The price of the 2020 Sunday Ticket full season retain price is $293.94.[21] Businesses have a different pricing model.[22] Plaintiffs must eventually show that the conduct is “exclusionary” or “predatory” which can be difficult to prove.[23] If the Supreme Court hears the case and affirms the 9th Circuit decision, plaintiffs will still have many obstacles to satisfy their antitrust claim. It will be interesting to see how they choose to prove that the pricing model is predatory as well as how the NFL is liable for any injuries due to their inability to control DirecTV’s pricing. 


[1] Ryan Boysen, NFL Asks High Court To Take Up ‘Sunday Ticket’ Suit, Law 360 (Feb. 10, 2020), https://www.law360.com/articles/1242499?utm_source=ios-shared&utm_medium=ios&utm_campaign=ios-shared.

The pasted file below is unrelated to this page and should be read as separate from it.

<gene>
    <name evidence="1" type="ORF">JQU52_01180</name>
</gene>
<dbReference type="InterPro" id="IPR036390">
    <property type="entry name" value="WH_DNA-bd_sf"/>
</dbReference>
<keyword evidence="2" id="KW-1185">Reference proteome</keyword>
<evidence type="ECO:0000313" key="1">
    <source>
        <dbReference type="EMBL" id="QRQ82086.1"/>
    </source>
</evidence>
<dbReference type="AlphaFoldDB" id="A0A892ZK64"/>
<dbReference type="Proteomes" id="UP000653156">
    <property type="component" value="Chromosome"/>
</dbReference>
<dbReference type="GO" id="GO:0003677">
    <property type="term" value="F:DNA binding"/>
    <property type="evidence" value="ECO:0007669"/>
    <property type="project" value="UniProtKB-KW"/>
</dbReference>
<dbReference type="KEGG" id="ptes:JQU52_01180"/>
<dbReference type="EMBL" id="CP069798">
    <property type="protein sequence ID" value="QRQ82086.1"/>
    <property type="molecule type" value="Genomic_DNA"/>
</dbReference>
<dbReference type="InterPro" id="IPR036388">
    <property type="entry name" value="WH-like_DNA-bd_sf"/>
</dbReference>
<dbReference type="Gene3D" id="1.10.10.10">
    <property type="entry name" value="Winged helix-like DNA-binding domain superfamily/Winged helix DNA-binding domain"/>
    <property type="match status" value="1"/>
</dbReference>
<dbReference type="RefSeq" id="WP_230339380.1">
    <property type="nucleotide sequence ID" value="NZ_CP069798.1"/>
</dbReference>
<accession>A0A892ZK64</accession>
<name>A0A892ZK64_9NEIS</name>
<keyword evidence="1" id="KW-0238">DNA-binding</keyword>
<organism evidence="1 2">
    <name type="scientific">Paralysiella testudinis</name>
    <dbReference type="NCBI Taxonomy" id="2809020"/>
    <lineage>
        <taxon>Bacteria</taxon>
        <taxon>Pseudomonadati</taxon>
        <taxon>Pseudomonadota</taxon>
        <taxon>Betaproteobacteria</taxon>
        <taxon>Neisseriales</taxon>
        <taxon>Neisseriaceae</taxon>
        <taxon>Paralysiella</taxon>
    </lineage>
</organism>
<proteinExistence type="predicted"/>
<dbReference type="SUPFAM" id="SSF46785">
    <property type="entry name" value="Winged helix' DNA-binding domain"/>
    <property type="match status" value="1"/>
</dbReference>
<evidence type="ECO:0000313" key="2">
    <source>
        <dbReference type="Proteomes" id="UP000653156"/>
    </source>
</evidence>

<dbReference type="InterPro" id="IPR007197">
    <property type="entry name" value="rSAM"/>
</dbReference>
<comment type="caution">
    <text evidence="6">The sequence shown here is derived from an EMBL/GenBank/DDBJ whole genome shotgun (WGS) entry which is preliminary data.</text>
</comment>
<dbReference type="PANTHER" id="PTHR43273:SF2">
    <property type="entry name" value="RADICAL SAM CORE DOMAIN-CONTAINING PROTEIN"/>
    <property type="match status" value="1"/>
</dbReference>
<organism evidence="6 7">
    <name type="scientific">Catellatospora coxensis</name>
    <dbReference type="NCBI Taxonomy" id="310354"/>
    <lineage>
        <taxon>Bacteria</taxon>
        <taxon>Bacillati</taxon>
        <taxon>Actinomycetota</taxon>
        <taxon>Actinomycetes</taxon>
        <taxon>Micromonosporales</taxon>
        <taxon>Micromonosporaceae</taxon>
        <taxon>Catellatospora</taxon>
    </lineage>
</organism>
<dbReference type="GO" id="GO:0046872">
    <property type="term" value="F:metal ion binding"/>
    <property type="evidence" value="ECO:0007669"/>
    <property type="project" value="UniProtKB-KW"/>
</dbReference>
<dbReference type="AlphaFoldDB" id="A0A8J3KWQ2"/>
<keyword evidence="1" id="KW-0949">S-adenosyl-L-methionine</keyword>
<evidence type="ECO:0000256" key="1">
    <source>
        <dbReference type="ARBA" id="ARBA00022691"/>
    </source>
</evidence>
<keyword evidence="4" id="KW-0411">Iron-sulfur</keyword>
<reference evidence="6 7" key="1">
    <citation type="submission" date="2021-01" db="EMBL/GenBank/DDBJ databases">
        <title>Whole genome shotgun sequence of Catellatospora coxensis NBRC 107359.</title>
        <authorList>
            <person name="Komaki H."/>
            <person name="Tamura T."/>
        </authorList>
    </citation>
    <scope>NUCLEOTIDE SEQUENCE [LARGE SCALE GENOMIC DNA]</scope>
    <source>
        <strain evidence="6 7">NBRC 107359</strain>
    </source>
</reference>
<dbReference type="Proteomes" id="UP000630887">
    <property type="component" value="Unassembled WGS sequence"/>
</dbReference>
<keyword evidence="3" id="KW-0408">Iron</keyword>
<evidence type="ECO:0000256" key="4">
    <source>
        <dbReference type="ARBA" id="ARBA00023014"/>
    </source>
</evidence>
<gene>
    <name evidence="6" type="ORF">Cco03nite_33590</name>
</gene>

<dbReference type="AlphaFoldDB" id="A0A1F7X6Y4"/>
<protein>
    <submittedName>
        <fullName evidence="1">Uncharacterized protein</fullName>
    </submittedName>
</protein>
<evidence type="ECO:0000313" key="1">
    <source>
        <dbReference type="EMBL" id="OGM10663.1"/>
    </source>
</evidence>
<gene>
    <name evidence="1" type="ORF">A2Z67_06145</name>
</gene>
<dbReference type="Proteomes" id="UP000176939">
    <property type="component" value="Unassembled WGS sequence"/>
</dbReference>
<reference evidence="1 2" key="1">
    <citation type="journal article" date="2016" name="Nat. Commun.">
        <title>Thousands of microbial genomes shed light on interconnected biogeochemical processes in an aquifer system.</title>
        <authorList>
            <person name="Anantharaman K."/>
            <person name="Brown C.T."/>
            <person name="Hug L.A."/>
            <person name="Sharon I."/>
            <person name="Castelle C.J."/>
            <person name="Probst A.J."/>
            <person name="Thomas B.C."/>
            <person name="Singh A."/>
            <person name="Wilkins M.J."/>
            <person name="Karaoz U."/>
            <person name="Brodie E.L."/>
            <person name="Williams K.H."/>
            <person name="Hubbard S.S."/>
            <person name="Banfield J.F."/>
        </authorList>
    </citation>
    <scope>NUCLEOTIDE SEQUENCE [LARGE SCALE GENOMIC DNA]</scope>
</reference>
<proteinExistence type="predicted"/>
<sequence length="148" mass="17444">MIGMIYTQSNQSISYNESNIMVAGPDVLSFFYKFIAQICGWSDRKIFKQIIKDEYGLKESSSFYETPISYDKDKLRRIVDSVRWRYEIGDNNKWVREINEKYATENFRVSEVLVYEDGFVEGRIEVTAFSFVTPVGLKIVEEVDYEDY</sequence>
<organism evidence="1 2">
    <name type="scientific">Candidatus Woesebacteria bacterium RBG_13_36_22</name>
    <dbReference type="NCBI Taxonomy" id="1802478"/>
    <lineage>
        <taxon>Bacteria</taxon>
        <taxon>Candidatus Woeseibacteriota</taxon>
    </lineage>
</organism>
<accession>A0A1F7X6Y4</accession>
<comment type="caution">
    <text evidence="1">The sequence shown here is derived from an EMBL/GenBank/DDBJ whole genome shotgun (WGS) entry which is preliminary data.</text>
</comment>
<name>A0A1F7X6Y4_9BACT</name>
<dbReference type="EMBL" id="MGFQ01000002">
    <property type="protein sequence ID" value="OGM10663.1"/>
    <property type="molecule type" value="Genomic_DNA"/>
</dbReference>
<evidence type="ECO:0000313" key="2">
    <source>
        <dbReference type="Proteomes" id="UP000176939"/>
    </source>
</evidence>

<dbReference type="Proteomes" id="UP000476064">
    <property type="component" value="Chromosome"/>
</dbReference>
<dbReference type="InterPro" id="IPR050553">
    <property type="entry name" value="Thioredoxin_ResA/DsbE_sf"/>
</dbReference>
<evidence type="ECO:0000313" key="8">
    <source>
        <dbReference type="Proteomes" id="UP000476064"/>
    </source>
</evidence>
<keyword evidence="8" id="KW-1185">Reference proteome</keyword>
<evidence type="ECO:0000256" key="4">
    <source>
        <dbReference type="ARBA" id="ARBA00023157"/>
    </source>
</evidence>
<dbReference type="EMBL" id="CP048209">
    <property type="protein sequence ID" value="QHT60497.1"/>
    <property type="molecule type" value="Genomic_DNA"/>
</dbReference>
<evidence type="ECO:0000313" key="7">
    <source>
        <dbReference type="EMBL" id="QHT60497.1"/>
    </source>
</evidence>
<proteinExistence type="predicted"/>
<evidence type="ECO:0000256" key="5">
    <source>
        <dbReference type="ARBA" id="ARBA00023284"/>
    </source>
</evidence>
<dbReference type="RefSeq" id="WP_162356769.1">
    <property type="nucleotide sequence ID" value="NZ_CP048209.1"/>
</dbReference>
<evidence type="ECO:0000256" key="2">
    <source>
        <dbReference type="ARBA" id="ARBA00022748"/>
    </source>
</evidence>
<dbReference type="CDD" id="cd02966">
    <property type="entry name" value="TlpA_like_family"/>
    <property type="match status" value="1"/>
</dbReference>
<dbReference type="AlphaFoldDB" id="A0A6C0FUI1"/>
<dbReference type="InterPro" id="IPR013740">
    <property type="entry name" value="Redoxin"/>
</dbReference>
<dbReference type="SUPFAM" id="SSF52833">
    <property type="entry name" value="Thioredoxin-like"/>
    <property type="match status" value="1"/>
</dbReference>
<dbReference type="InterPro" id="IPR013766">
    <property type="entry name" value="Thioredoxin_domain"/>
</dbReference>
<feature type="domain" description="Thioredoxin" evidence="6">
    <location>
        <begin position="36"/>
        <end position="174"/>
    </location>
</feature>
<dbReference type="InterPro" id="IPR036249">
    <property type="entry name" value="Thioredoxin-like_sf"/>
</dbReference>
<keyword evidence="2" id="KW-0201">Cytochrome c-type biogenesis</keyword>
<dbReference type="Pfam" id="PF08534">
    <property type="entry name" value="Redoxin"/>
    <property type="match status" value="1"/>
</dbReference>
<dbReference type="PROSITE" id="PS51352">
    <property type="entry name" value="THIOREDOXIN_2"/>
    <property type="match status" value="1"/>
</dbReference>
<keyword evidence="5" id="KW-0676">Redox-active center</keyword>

[2] In re Nat’l Football League’s Sunday Ticket Antitrust Litig., 933 F.3d 1136 (9th Cir. Aug. 13, 2019).

[3] 15 U.S.C.A. § 1 (2004). 

[4] The Antitrust Laws, FTC (Feb. 19, 2020) https://www.ftc.gov/tips-advice/competition-guidance/guide-antitrust-laws/antitrust-laws.

[5] Mike Curley, 9th Circ. Revives DirecTV ‘NFL Sunday Ticket’ Antitrust MDL, Law 360 (August 13, 2019). https://www.law360.com/articles/1188273

[6] In re Nat’l Football League, 933 F.3d at 1159.

[7] Id. at 1143-44.

[8] Id. at 1148. 

[9] Myles Udland, DirecTV Reaches Agreement With NFL On ‘Sunday Ticket,’ Keeps AT&T Deal Intact, Business Insider (Oct. 1, 2014), https://www.businessinsider.com/directv-reaches-agreement-on-sunday-ticket-2014-10

[10] Ryan Boysen, NFL Asks High Court To Take Up ‘Sunday Ticket’ Suit, Law 360 (Feb. 10, 2020),  https://www.law360.com/articles/1242499?utm_source=ios-shared&utm_medium=ios&utm_campaign=ios-shared.